Main factors that support a sustainable european biosimilar drugs market:

A study conducted by the consultancy company GFK on behalf of the European Biosimilars Group It analysed the main factors that support a sustainable European biosimilar drugs market. The study revealed that biosimilar medicines provide a major opportunity with considerable benefits, since they lead to cost savings throughout Europe, contribute to the sustainability of National Healthcare Systems and improve patient access to innovative treatments. However, in order to achieve these benefits in the long term, the biosimilar medicines market must continue to be sustainable.

The study concluded that the main factor influencing the sustainability of the biosimilar medicines market and enabling biosimilar drug implementation is that this market must be attractive and deliver continuing benefits, in both the short and long term, to the four key stakeholder groups: physicians, payers, patients and industry. However, the study emphasises that the “attractiveness” and “benefit” concepts are different in each of these groups. In this way, for physicians it involves having more opportunities to treat more patients with appropriate therapies. For payers, it entails cost savings and the financial sustainability of healthcare systems. For patients, it means having improved access to medicines. Finally, for the industry, it involves a reasonable return on investment with the continued attractiveness of R&D investment in new medicines development.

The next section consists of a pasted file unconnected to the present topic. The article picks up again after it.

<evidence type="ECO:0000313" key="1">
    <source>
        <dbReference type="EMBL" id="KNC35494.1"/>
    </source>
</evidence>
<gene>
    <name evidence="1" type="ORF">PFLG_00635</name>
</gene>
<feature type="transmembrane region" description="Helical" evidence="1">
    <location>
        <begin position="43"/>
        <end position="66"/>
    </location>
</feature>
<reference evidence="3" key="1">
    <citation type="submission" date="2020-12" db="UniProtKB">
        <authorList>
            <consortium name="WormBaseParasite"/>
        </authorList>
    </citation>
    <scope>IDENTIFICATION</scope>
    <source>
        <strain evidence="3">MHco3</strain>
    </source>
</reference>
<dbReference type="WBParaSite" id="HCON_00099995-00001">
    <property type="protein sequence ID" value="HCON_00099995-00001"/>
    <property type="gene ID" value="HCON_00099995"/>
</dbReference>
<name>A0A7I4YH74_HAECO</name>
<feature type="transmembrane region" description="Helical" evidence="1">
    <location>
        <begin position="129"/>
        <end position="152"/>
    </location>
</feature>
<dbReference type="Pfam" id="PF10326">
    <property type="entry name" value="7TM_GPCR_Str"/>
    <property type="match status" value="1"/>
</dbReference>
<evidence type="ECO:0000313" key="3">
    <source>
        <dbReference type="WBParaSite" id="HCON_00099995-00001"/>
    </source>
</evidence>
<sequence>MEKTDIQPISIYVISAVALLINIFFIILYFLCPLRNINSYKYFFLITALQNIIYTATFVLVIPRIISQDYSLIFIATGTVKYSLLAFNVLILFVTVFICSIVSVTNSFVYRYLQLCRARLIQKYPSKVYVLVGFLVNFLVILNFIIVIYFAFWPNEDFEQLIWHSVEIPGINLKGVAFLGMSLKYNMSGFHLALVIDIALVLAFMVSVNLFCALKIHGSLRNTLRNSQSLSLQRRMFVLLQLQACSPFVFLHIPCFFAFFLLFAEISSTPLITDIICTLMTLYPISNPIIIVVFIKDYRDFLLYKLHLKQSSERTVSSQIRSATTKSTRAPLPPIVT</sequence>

On the other hand, other factors that strongly influence the development and implementation of biosimilars include the prescribing physician’s trust, the complexity of clinical development and the uncertain regulatory framework. In order to increase the prescribing physicians’ trust, they must have a good understanding of biosimilars. In fact, as we already stated in a previous post, the consultancy company PwC (PricewaterhouseCoopers) revealed that only 17% of survey respondents chose the correct biosimilar definition from a list provided (PwC Health Research Institute, Top Issues Consumer Survey, 2015). Therefore, a series of training programs have been established providing clear information about them, including courses, discussion forums, conferences and newsletters. The complexity of clinical development is another important factor because it has a direct impact on obtaining marketing authorisation approval from regulatory authorities, such as the Food and Drug Administration (FDA) in the Unites States, and the European Medicines Agency (EMA) in Europe. The more complex a drug’s clinical development is, the more time is required to obtain the marketing authorisation and the longer it takes to implement it. Finally, the legal framework regulating the development, approval, marketing and implementation of biosimilars, depending on the country, is quite uncertain and vague. However, it is true that Europe has been pioneering in the establishment of a legal framework and guidelines for the approval of biosimilars. In fact, the Spanish Ministry of Health, Social Services and Equality published the Price Referencing Order (SSI/1305/2016) in Spain’s Official State Gazette (BOE) which marks the introduction of biosimilars into the health system.

Critical Analysis:

The capital-intensive nature of the biosimilar business and long gestation periods between initial investment and commercialization require biosimilar players to take a higher level of risk than their counterparts in the smallmolecule generics business, and this can be a significant barrier to entry for many start-ups.

Major Biosimilars Associations in Europe